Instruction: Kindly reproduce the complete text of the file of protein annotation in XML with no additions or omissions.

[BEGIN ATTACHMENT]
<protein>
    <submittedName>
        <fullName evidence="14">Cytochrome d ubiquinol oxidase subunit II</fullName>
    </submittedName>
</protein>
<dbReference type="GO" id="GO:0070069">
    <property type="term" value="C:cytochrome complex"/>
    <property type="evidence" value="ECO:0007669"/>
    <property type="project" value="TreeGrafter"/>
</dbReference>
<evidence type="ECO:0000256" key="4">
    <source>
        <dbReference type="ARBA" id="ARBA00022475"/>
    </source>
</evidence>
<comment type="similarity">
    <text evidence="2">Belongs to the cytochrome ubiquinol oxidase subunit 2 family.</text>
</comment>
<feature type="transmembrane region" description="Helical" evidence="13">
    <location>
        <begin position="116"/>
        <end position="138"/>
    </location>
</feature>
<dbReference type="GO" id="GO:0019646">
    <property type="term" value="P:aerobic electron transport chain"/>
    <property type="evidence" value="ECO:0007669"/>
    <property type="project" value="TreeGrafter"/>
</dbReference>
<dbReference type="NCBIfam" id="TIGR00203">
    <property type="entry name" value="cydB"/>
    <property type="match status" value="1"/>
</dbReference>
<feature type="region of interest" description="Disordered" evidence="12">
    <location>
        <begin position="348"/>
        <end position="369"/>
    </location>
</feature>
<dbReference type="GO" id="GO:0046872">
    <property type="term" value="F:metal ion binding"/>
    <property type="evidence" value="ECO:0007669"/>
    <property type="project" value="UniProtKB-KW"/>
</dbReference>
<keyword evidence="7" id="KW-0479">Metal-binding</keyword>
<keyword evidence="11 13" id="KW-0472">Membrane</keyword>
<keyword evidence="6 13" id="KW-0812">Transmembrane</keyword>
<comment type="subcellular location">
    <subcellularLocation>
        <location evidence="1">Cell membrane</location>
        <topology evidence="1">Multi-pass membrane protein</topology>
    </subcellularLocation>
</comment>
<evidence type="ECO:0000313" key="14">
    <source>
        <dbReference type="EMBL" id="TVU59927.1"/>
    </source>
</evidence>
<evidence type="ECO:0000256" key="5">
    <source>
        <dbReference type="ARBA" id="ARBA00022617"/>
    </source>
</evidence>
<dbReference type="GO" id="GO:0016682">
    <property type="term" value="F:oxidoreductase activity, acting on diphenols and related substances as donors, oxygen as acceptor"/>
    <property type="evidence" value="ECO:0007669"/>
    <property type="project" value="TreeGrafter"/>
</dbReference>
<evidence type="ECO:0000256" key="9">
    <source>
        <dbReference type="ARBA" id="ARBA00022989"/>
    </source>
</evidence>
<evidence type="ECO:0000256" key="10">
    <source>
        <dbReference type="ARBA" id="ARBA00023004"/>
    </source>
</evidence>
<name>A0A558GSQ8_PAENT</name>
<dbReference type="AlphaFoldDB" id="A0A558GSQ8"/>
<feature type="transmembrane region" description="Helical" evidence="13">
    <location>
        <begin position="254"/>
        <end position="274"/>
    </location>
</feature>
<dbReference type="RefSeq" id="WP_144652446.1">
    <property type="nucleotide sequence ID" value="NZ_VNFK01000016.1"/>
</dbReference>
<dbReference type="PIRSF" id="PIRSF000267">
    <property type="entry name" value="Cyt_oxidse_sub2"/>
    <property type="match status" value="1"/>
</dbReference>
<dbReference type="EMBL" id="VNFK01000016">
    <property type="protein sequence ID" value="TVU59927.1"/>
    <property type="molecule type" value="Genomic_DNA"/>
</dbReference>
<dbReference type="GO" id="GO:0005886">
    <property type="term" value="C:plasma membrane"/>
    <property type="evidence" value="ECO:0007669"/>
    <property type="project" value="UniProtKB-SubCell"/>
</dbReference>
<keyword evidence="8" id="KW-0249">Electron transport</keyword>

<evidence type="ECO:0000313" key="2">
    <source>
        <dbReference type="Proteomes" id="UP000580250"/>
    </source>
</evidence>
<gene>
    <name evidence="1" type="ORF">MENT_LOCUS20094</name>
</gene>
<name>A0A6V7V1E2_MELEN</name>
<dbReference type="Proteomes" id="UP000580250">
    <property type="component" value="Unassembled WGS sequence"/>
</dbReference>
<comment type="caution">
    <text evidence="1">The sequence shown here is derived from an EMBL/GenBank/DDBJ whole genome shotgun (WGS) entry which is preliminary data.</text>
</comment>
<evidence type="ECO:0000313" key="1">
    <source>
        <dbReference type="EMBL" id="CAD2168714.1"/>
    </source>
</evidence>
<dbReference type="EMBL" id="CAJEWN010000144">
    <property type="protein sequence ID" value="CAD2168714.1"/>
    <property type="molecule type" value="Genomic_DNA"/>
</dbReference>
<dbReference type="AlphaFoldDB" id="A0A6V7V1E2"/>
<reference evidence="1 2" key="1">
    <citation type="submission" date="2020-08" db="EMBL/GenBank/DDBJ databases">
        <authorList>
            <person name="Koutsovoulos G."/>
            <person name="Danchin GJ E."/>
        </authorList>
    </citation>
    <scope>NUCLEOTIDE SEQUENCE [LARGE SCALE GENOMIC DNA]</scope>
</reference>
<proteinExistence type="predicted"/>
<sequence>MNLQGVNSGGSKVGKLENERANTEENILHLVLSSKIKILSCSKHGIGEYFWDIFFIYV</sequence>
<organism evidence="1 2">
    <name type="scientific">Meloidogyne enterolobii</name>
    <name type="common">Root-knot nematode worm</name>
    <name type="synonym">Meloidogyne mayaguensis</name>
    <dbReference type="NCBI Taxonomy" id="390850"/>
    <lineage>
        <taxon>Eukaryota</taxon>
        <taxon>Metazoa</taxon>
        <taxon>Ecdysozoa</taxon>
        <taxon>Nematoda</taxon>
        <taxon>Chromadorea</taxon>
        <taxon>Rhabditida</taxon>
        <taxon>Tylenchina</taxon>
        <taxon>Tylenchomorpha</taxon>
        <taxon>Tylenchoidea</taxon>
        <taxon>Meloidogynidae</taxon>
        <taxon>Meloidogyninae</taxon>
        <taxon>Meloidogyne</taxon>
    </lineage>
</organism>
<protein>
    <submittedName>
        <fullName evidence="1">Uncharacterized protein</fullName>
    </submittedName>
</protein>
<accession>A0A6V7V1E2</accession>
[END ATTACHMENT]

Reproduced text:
<protein>
    <submittedName>
        <fullName evidence="14">Cytochrome d ubiquinol oxidase subunit II</fullName>
    </submittedName>
</protein>
<dbReference type="GO" id="GO:0070069">
    <property type="term" value="C:cytochrome complex"/>
    <property type="evidence" value="ECO:0007669"/>
    <property type="project" value="TreeGrafter"/>
</dbReference>
<evidence type="ECO:0000256" key="4">
    <source>
        <dbReference type="ARBA" id="ARBA00022475"/>
    </source>
</evidence>
<comment type="similarity">
    <text evidence="2">Belongs to the cytochrome ubiquinol oxidase subunit 2 family.</text>
</comment>
<feature type="transmembrane region" description="Helical" evidence="13">
    <location>
        <begin position="116"/>
        <end position="138"/>
    </location>
</feature>
<dbReference type="GO" id="GO:0019646">
    <property type="term" value="P:aerobic electron transport chain"/>
    <property type="evidence" value="ECO:0007669"/>
    <property type="project" value="TreeGrafter"/>
</dbReference>
<dbReference type="NCBIfam" id="TIGR00203">
    <property type="entry name" value="cydB"/>
    <property type="match status" value="1"/>
</dbReference>
<feature type="region of interest" description="Disordered" evidence="12">
    <location>
        <begin position="348"/>
        <end position="369"/>
    </location>
</feature>
<dbReference type="GO" id="GO:0046872">
    <property type="term" value="F:metal ion binding"/>
    <property type="evidence" value="ECO:0007669"/>
    <property type="project" value="UniProtKB-KW"/>
</dbReference>
<keyword evidence="7" id="KW-0479">Metal-binding</keyword>
<keyword evidence="11 13" id="KW-0472">Membrane</keyword>
<keyword evidence="6 13" id="KW-0812">Transmembrane</keyword>
<comment type="subcellular location">
    <subcellularLocation>
        <location evidence="1">Cell membrane</location>
        <topology evidence="1">Multi-pass membrane protein</topology>
    </subcellularLocation>
</comment>
<evidence type="ECO:0000313" key="14">
    <source>
        <dbReference type="EMBL" id="TVU59927.1"/>
    </source>
</evidence>
<evidence type="ECO:0000256" key="5">
    <source>
        <dbReference type="ARBA" id="ARBA00022617"/>
    </source>
</evidence>
<dbReference type="GO" id="GO:0016682">
    <property type="term" value="F:oxidoreductase activity, acting on diphenols and related substances as donors, oxygen as acceptor"/>
    <property type="evidence" value="ECO:0007669"/>
    <property type="project" value="TreeGrafter"/>
</dbReference>
<evidence type="ECO:0000256" key="9">
    <source>
        <dbReference type="ARBA" id="ARBA00022989"/>
    </source>
</evidence>
<evidence type="ECO:0000256" key="10">
    <source>
        <dbReference type="ARBA" id="ARBA00023004"/>
    </source>
</evidence>
<name>A0A558GSQ8_PAENT</name>
<dbReference type="AlphaFoldDB" id="A0A558GSQ8"/>
<feature type="transmembrane region" description="Helical" evidence="13">
    <location>
        <begin position="254"/>
        <end position="274"/>
    </location>
</feature>
<dbReference type="RefSeq" id="WP_144652446.1">
    <property type="nucleotide sequence ID" value="NZ_VNFK01000016.1"/>
</dbReference>
<dbReference type="PIRSF" id="PIRSF000267">
    <property type="entry name" value="Cyt_oxidse_sub2"/>
    <property type="match status" value="1"/>
</dbReference>
<dbReference type="EMBL" id="VNFK01000016">
    <property type="protein sequence ID" value="TVU59927.1"/>
    <property type="molecule type" value="Genomic_DNA"/>
</dbReference>
<dbReference type="GO" id="GO:0005886">
    <property type="term" value="C:plasma membrane"/>
    <property type="evidence" value="ECO:0007669"/>
    <property type="project" value="UniProtKB-SubCell"/>
</dbReference>
<keyword evidence="8" id="KW-0249">Electron transport</keyword>

<evidence type="ECO:0000313" key="2">
    <source>
        <dbReference type="Proteomes" id="UP000580250"/>
    </source>
</evidence>
<gene>
    <name evidence="1" type="ORF">MENT_LOCUS20094</name>
</gene>
<name>A0A6V7V1E2_MELEN</name>
<dbReference type="Proteomes" id="UP000580250">
    <property type="component" value="Unassembled WGS sequence"/>
</dbReference>
<comment type="caution">
    <text evidence="1">The sequence shown here is derived from an EMBL/GenBank/DDBJ whole genome shotgun (WGS) entry which is preliminary data.</text>
</comment>
<evidence type="ECO:0000313" key="1">
    <source>
        <dbReference type="EMBL" id="CAD2168714.1"/>
    </source>
</evidence>
<dbReference type="EMBL" id="CAJEWN010000144">
    <property type="protein sequence ID" value="CAD2168714.1"/>
    <property type="molecule type" value="Genomic_DNA"/>
</dbReference>
<dbReference type="AlphaFoldDB" id="A0A6V7V1E2"/>
<reference evidence="1 2" key="1">
    <citation type="submission" date="2020-08" db="EMBL/GenBank/DDBJ databases">
        <authorList>
            <person name="Koutsovoulos G."/>
            <person name="Danchin GJ E."/>
        </authorList>
    </citation>
    <scope>NUCLEOTIDE SEQUENCE [LARGE SCALE GENOMIC DNA]</scope>
</reference>
<proteinExistence type="predicted"/>
<sequence>MNLQGVNSGGSKVGKLENERANTEENILHLVLSSKIKILSCSKHGIGEYFWDIFFIYV</sequence>
<organism evidence="1 2">
    <name type="scientific">Meloidogyne enterolobii</name>
    <name type="common">Root-knot nematode worm</name>
    <name type="synonym">Meloidogyne mayaguensis</name>
    <dbReference type="NCBI Taxonomy" id="390850"/>
    <lineage>
        <taxon>Eukaryota</taxon>
        <taxon>Metazoa</taxon>
        <taxon>Ecdysozoa</taxon>
        <taxon>Nematoda</taxon>
        <taxon>Chromadorea</taxon>
        <taxon>Rhabditida</taxon>
        <taxon>Tylenchina</taxon>
        <taxon>Tylenchomorpha</taxon>
        <taxon>Tylenchoidea</taxon>
        <taxon>Meloidogynidae</taxon>
        <taxon>Meloidogyninae</taxon>
        <taxon>Meloidogyne</taxon>
    </lineage>
</organism>
<protein>
    <submittedName>
        <fullName evidence="1">Uncharacterized protein</fullName>
    </submittedName>
</protein>
<accession>A0A6V7V1E2</accession>